Kansas State may be under new management, but the program hasn’t shifted too far from its Bill Snyder roots, according to Oklahoma State coach Mike Gundy.
“There’s a lot of similarities in everything they’re doing,” Gundy said. “Concepts, 21 personnel (two running backs and one tight end), 22 personnel (two backs and two tight ends), a lot of pull plays. It’s essentially the same.”
And looking at the numbers through three games, it’s easy to see where he’s coming from.
It’s not as if the Wildcats have joined the air-raid craze of the Big 12 Conference.
Junior quarterback Skylar Thompson has thrown for just 486 yards – which ranks ninth out of the 10 starting quarterbacks in the conference – and four touchdowns – which is the fewest in the league.
There has been a shift in the schemes, however, in the Kansas State rushing game.
Kansas State hasn’t relied as much on the quarterback in the run game through its first three games.
Thompson, who averaged nearly 10 carries per game last season, has only 10 rushes for 76 yards early this year.
“They had two blowout wins, I’m guessing that played a role,” Gundy said of Thompson’s limited use in the run game. “I would say he would rush the ball more than three times against us – because that’s been his average. In blowout wins, you just don’t see it as much.”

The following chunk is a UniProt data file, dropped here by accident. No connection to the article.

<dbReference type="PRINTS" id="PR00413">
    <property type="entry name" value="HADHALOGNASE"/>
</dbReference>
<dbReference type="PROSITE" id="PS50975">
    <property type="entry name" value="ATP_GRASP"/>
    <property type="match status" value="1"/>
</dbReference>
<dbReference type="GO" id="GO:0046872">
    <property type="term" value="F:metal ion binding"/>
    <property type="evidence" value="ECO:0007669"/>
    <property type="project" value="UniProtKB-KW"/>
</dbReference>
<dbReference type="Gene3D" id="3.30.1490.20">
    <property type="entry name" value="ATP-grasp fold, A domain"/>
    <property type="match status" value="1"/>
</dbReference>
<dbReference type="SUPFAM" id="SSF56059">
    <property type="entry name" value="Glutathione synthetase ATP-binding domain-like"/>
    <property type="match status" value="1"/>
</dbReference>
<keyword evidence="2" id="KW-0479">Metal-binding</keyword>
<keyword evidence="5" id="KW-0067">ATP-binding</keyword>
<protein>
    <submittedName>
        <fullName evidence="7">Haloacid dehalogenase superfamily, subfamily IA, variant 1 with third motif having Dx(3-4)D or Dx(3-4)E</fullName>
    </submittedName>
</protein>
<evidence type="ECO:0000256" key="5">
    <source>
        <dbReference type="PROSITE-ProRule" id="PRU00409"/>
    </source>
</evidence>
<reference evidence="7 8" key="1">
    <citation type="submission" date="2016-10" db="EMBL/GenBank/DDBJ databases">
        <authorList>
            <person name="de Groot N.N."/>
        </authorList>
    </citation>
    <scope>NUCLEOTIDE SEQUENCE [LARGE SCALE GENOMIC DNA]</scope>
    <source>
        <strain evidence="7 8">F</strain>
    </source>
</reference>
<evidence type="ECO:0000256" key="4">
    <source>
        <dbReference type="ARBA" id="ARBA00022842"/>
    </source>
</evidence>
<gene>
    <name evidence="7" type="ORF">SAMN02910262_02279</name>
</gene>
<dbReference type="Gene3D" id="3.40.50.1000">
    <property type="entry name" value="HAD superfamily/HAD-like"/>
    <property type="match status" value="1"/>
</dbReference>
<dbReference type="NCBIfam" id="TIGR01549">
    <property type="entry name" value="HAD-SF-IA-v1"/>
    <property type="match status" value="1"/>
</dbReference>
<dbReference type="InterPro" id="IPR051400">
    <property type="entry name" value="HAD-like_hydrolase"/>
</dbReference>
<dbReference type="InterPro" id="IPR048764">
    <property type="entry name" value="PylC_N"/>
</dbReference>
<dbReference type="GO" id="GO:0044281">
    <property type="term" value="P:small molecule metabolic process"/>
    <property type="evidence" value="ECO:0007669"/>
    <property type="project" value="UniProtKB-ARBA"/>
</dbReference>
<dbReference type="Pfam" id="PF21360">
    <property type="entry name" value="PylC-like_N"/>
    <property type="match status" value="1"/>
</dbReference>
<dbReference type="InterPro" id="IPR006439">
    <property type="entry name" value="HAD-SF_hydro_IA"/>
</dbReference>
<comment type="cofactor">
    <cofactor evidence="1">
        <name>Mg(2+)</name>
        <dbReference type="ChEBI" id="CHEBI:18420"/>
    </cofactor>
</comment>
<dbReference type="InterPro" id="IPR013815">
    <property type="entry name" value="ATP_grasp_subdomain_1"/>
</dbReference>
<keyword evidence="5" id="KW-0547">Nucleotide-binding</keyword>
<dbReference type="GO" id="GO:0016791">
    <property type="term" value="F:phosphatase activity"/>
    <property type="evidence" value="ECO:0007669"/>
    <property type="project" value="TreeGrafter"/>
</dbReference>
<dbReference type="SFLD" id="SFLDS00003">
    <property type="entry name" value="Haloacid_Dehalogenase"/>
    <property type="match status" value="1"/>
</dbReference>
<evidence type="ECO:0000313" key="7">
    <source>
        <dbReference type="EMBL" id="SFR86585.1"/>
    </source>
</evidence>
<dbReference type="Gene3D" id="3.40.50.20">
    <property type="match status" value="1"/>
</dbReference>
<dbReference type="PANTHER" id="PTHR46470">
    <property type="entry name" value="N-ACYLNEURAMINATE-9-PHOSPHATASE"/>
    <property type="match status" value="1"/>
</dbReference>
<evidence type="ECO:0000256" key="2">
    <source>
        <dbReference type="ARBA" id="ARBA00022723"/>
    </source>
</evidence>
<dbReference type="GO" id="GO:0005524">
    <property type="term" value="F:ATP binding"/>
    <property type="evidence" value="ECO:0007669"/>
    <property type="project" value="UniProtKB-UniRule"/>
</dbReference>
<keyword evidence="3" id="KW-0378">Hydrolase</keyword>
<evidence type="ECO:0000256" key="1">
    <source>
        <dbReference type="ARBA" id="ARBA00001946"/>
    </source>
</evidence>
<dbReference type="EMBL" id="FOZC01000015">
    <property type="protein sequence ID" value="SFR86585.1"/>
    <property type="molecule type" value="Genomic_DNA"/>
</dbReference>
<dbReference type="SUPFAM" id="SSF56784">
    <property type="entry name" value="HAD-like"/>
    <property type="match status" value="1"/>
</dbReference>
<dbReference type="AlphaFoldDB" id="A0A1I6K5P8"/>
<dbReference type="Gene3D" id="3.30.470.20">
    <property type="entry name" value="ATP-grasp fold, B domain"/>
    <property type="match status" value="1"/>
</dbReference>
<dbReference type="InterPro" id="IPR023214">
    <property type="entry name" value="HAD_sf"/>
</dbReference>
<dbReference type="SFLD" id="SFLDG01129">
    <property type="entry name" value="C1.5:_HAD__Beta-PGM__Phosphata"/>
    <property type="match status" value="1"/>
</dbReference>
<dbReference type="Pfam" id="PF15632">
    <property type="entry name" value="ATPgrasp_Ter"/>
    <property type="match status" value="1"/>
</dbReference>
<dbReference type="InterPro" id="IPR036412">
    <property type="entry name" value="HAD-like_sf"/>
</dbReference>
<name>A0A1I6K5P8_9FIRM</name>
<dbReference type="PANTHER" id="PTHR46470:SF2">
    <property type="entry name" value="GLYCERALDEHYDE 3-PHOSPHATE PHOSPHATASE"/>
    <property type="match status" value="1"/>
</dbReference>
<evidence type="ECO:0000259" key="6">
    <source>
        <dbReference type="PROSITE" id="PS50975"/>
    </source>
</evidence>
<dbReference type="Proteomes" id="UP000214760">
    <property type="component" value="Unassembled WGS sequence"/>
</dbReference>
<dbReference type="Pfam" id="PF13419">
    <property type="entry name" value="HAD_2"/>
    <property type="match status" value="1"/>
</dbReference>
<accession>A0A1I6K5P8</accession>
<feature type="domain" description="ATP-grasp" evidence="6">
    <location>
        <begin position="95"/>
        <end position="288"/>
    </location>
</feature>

The Wildcats have relied more on a trio of tailbacks – James Gilbert, Jordan Brown and Harry Trotter – who have combined for an average of 176 yards per game with Gilbert averaging 92.3 on the ground.
Kansas State has run more out of the I-formation behind fullbacks Nick Lenners and Mason Barta, who have been used exclusively as blockers – with neither of them having a carry on the season.
“You don’t see it a lot, but at the end of the day we are here to play football and got to stop it,” Cowboy linebacker Kevin Henry said. “We have to be very disciplined at the end of the day because it’s not what we are used to seeing in the Big 12 so we have to be hard-nosed and play football.”
One difference under K-State coach Chris Klieman could be the hidden yards that former coach Bill Snyder always preached.
Kansas State has been flagged 13 times for 114 yards – an average of 38 penalty yards per game.
The Wildcats have still had some success in the return game, averaging 34 yards per kickoff return – bolstered by a 100-yard kickoff return for a touchdown that sparked K-State’s rally over Mississippi State two weeks ago. They have averaged just 7.63 yards a return in the punting game, where they had two muffed punts lost in the road game against the Bulldogs of the SEC.
Follow News Press sports editor Jason Elmquist on Twitter @jelmquistSW for updates on Oklahoma State football.